Paul McCartney Talks Koalas, 'Sgt. Pepper' & Kanye West in Web Chat With Tim Minchin
As he announced his first tour Down Under in 24 years, Paul McCartney chatted with comic Tim Minchin for a Facebook Live session Wednesday (June 21) which lasted roughly 30 minutes but rolled-back 50 years of memories as the Beatles legend shared old stories and some more recent moments.
Asked his best memories of Australia, which he last toured in 1993, McCartney said, “I think it's the wildlife because we don't have that here. We don't have kangaroos or koalas. So we went to a zoo and were able, me and the kids, were able to hold a little peaceful koala.” A fan asked if he'd consider adding the McCartney solo song "Ode to a Koala Bear" to his set list and he said whimsically, “That's a thought, isn't it?”
A question about his favorite album gave McCartney a chance to talk about the making of Sgt. Pepper's Lonely Hearts Club Band during its 50th anniversary year and the long chord at the end of “A Day in the Life.”
“I just came in and said, 'Have you ever put the loud pedal down on the piano and hear a chord and see how long it lasts for?' I was just fascinated. It goes for a good minute. I still hear it, I think. We did that idea, but then George Martin would say, 'O.K., it's running out.' So he fed in another piano. So George would do expert things like that, which was very cool, you know.”
He also talked about a more recent piece of music, his collaboration with Kanye West and Rihanna on “FourFive Seconds” and how he didn't know how it would work out. “I got a phone call and my manager said, 'Kanye West would like to work with you.' And I go, 'Yeah, we'll do it.' I was a little bit nervous at first, because I thought it could go horribly wrong. But I was intrigued to see what he was up to and how he did it. And it was a very intriguing process. You basically don't write songs. You basically just talk and noodle a bit and you record it all on your phone. And then he goes away. And that's basically his record. But it was great doing it because I don't work like that.”
He also equated what West did in putting together "FourFive Seconds" with how the Beatles worked. “So I was waiting three months after we'd finished. I didn't really hear anything but 'Hey, bro, what's going on?' But I'm thinking, should I say, 'Did we write a song? Will a record come out of this?' Anyway, this arrives and it's a Rihanna song... I said, 'This is great! I have to ring up and say, 'Am I on this?' And he goes, 'Oh, yeah. You're the guitar player.' I go, 'I don't remember.' And he said, 'We sped it up.' So they manipulated this kind of … although, we're talking about 'Sgt. Pepper,' we loved manipulating. So I think we would have been into a lot of these tricks nowadays because we did speed things up a little bit.”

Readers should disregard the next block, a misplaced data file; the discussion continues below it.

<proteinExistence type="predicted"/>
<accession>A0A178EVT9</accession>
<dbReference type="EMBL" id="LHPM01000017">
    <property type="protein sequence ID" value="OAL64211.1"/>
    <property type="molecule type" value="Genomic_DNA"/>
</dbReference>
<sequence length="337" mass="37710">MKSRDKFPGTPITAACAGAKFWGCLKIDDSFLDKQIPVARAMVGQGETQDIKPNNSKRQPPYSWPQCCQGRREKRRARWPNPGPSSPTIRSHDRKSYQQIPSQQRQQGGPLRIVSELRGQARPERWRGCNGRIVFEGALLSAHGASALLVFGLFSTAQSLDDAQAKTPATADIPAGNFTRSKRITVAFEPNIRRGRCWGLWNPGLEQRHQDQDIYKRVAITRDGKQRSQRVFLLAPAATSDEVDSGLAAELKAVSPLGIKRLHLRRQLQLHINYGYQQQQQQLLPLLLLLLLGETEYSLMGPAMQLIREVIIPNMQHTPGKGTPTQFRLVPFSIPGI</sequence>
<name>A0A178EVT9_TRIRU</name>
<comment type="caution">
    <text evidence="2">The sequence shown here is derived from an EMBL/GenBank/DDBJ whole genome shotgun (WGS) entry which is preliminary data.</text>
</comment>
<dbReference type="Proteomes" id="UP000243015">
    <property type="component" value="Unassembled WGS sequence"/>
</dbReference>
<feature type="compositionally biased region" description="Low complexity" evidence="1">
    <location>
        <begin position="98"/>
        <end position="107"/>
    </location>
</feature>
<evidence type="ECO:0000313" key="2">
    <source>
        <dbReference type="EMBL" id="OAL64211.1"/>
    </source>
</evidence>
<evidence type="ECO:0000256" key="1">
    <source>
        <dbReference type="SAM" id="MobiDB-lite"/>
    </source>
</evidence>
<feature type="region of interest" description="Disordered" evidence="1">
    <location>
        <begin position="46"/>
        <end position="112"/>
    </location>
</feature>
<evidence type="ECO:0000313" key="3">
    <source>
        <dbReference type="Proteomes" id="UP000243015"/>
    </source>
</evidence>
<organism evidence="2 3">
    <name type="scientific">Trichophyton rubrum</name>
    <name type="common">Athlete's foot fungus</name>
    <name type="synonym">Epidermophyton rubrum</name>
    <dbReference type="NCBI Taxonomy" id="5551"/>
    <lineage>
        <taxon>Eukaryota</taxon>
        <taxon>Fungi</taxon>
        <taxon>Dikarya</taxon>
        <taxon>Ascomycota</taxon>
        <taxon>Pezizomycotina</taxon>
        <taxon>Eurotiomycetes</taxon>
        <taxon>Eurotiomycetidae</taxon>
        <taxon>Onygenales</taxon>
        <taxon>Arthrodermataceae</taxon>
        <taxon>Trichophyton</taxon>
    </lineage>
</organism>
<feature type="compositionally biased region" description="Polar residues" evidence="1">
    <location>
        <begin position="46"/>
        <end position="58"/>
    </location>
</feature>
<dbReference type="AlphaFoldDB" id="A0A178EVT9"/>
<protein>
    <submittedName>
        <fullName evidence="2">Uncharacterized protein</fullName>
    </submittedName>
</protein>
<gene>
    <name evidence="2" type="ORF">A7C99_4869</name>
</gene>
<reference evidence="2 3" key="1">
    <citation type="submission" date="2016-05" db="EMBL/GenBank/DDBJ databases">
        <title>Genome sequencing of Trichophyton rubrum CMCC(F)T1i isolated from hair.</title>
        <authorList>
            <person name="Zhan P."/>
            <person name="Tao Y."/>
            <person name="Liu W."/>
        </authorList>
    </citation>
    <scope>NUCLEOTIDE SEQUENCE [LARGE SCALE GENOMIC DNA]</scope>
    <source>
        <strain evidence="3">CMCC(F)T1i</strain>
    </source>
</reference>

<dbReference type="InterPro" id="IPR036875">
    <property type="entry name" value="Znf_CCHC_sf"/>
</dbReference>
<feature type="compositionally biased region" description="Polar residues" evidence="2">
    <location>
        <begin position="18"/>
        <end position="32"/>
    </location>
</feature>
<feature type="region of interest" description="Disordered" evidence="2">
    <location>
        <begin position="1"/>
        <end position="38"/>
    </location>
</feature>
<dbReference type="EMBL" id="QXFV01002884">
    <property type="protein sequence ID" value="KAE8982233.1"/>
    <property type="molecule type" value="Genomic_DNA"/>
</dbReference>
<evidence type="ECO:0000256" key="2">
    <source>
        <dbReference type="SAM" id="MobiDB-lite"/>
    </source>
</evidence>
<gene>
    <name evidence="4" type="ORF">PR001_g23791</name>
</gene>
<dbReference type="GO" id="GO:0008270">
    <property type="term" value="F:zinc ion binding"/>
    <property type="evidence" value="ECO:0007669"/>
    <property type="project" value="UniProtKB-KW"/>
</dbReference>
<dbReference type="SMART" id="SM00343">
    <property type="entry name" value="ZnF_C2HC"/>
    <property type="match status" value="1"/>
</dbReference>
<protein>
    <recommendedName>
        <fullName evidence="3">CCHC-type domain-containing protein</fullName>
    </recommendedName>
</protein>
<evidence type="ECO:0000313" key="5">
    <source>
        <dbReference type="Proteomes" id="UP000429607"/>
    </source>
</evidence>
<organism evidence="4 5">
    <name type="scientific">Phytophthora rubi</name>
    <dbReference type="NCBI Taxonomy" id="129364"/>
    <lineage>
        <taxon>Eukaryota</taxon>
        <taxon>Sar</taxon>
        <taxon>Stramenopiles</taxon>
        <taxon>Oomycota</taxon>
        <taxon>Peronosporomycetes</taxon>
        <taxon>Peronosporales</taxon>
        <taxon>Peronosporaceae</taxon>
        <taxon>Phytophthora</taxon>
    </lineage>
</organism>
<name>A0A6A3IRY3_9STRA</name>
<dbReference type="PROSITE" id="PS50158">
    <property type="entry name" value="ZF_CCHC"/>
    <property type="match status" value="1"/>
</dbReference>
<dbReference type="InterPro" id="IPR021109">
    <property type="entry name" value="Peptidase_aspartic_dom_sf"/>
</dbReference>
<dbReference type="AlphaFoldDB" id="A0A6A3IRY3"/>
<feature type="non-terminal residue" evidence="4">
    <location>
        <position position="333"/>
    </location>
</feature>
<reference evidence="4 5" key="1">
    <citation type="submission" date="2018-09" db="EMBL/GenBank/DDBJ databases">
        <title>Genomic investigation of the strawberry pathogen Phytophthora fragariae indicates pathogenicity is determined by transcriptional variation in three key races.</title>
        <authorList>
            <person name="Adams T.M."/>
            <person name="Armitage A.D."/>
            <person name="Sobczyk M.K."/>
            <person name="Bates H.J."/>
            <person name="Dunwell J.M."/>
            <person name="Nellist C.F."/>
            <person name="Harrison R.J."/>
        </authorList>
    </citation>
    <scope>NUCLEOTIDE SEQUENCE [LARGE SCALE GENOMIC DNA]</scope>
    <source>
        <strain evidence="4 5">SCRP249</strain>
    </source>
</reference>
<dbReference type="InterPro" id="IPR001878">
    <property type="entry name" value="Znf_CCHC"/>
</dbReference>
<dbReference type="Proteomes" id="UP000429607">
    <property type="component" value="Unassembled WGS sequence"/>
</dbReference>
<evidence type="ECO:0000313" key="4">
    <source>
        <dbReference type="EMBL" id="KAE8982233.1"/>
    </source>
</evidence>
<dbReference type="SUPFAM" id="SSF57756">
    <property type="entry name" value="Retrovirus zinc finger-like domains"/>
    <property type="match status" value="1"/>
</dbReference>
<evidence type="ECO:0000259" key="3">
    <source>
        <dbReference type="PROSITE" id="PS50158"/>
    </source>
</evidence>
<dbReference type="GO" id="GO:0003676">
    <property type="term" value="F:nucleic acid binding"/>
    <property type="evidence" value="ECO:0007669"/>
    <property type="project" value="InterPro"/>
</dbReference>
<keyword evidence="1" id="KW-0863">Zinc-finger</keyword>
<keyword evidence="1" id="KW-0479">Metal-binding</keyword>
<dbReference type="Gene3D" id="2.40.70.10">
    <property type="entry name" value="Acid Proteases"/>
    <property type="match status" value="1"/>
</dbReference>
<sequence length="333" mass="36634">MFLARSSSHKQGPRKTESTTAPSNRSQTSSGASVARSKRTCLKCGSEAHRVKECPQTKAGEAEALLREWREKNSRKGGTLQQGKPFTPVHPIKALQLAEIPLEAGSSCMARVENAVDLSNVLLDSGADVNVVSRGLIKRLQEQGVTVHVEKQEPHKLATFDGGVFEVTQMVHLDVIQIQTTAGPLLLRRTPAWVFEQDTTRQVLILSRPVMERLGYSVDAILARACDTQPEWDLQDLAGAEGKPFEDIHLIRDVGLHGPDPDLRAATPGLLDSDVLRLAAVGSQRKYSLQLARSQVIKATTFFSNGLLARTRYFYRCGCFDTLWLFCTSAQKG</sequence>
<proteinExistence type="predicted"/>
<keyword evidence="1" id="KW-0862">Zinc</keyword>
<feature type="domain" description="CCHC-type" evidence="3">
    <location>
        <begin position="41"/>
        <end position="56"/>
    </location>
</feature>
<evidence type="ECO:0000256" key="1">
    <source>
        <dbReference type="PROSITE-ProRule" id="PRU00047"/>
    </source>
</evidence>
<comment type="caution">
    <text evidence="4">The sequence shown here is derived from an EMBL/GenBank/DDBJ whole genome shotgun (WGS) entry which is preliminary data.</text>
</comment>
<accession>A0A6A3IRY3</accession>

McCartney talked about his philosophy in what music fans hear during his three-hour concerts. “I start with the fact I used to go to concerts when I was a kid when I didn't have any money. And so I know what I want. And so I think the average audience member wants what I wanted. Which is the performer to do songs you know and hits you with love. So I kind of start with that.”
He says he eats little before a show. “I don't eat or drink before I go on because I sort of like to feel light. Then afterwards I can get heavy and have a drink. But before I go on I don't do that. I do have little sort of snacky things in the dressing room that I might just grab like chocolate covered raisins.”
And not surprisingly, he spoke of the Beatles with pride. “I always say we were a great little band. And that for me is what's precious about the Beatles. We were a great little band that expanded beyond all expansion. But the fact that we could sit down and go 'One for the money ..' and we all knew it. Just a tight little band. With me, instead of thinking about the quality of the sound, what I'm thinking about is when we recorded it or the young kids that recorded this, because you know what I was like in my mid-20s when I did something like 'Eleanor Rigby.' So I'm singing it going, 'It's pretty good. This kid's not bad. I like those words. The face by the jar by the door …'”
McCartney will perform five shows: four in Australia and one in New Zealand. The Australia dates will be Dec. 2 at nib Stadium in Perth; Dec. 5 at AAMI Park in Melbourne; Dec. 9 at Suncorp Stadium in Brisbane; and Dec. 11 at Qudos Bank Arena in Sydney. The New Zealand show takes place Dec. 16 at Mount Smart Stadium in Auckland. Pre-sale tickets are available from June 27 (via paulmccartney.com) and the general onsale begins July 4. “I'm going to come to Australia and New Zealand in December to play some concerts. And you know, I'm very excited. Haven't been there in a long time,” he told the online audience.